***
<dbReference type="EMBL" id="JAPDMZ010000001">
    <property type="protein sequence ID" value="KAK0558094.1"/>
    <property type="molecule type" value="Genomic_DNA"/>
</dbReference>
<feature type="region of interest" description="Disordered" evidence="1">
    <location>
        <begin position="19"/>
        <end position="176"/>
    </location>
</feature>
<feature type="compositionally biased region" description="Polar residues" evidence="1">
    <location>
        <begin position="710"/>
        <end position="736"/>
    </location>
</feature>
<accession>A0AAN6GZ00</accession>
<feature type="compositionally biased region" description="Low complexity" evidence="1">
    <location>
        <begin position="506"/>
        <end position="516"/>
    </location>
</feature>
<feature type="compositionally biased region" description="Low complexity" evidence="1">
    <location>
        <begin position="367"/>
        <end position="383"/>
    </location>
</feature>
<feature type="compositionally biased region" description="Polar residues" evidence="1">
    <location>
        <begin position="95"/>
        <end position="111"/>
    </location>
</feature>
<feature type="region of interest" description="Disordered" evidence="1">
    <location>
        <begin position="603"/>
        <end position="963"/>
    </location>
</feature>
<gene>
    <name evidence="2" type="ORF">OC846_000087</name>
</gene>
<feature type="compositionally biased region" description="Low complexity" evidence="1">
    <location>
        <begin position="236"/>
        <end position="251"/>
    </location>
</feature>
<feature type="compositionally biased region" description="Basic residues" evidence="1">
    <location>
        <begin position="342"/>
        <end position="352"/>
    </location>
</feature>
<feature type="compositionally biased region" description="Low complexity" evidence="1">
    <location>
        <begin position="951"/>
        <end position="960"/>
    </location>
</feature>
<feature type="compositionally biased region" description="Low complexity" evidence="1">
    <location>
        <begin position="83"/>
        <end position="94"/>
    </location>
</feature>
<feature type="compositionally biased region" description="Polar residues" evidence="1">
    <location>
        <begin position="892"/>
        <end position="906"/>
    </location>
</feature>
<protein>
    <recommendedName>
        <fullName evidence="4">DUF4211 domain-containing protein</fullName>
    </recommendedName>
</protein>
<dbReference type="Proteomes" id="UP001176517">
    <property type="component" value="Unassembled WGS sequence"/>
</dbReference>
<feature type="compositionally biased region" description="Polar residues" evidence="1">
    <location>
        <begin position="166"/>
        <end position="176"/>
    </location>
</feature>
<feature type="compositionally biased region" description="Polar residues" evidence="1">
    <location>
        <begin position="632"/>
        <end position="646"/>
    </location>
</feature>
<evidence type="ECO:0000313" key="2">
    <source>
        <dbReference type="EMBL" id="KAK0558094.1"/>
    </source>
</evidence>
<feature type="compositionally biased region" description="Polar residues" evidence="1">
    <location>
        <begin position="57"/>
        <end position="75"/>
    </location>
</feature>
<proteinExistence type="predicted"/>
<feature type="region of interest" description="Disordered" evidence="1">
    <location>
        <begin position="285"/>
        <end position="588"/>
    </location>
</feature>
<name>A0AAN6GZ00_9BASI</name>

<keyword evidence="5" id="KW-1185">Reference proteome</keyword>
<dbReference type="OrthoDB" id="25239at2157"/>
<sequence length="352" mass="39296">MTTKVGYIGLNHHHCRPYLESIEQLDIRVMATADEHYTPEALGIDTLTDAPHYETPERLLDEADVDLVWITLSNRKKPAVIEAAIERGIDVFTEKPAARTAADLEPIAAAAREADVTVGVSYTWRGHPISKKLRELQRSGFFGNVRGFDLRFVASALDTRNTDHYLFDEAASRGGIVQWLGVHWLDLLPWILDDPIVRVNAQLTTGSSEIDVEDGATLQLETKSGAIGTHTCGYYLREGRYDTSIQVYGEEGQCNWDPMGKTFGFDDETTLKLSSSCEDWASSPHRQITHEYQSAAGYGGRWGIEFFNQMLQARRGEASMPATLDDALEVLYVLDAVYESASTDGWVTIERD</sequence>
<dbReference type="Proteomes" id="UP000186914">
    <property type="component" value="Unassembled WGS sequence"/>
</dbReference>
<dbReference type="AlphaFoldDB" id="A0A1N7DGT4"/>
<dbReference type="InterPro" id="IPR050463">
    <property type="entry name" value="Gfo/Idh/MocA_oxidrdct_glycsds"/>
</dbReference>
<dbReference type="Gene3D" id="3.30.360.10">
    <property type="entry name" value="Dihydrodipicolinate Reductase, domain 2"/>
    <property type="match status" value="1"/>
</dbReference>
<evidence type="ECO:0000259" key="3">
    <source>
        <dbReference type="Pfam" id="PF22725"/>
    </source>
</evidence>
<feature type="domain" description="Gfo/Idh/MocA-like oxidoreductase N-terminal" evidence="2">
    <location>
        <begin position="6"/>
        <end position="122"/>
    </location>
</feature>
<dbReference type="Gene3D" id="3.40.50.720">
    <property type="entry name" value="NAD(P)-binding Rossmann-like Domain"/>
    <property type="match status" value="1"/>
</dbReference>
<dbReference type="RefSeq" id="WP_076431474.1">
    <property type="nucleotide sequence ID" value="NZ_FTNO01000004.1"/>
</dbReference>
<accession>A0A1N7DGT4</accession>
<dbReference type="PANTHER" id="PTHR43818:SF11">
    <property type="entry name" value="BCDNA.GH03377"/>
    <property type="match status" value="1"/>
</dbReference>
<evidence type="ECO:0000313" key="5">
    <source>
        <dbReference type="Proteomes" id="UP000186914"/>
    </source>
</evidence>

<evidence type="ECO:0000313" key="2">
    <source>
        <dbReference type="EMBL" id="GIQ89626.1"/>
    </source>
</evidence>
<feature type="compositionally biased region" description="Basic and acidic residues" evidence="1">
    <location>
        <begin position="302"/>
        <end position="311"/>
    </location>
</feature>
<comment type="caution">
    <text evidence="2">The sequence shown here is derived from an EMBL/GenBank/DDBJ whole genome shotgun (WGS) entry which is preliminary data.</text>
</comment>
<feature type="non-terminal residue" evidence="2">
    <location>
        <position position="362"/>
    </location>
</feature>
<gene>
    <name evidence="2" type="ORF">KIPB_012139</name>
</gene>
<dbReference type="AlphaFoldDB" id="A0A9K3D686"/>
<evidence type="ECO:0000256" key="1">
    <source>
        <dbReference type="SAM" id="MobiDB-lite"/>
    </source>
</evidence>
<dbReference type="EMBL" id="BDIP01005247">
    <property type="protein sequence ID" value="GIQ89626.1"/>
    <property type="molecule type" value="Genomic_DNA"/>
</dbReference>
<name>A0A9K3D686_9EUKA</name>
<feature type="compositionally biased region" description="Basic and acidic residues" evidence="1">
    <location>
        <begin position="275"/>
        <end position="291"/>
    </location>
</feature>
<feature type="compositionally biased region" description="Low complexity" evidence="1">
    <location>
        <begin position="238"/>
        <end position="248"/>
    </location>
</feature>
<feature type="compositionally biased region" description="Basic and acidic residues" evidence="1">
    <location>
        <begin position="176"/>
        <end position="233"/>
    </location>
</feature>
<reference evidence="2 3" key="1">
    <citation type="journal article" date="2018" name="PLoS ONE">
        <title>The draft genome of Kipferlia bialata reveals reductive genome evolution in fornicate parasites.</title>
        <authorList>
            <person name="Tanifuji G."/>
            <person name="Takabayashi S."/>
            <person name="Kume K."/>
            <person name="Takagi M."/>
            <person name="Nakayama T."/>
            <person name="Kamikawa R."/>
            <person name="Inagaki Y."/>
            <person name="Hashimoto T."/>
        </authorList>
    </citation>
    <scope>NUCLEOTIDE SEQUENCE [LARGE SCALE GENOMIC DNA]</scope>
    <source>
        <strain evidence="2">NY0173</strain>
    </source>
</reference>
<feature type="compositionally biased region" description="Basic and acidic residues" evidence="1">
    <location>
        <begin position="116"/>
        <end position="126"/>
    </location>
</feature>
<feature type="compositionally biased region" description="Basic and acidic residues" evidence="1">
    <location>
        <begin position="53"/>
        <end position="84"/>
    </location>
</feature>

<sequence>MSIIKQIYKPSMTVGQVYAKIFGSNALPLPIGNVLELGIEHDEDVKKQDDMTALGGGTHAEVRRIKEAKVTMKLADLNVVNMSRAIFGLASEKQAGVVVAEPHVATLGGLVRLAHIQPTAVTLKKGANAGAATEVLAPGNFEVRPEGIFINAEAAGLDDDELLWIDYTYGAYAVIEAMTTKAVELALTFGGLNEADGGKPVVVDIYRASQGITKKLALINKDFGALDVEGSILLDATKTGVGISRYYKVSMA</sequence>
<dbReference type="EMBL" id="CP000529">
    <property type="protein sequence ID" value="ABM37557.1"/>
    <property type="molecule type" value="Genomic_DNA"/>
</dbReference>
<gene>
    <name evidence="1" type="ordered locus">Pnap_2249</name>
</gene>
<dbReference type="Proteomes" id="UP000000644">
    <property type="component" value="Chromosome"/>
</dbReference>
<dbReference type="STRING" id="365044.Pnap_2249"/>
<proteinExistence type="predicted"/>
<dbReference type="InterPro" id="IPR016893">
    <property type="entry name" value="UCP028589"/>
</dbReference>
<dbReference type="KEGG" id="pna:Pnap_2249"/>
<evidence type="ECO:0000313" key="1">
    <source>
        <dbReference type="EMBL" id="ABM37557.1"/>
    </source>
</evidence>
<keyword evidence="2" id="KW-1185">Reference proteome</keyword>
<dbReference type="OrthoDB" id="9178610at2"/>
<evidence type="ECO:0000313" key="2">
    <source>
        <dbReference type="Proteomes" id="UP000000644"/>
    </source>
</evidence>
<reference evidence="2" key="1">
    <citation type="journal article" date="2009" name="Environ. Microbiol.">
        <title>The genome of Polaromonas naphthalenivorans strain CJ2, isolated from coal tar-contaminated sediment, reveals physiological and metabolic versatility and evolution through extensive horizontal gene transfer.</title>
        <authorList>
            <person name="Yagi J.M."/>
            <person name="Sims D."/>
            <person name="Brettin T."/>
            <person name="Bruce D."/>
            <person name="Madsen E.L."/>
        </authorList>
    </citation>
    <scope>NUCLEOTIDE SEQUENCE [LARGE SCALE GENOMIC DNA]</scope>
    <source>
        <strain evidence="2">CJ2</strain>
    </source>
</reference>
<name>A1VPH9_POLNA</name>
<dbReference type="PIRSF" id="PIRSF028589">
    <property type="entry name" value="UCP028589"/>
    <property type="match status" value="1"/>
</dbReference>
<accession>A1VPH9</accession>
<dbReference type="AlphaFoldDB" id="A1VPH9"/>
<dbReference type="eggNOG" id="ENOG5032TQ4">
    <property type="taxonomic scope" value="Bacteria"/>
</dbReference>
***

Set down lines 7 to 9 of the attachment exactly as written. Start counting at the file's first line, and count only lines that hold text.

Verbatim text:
        <begin position="19"/>
        <end position="176"/>
    </location>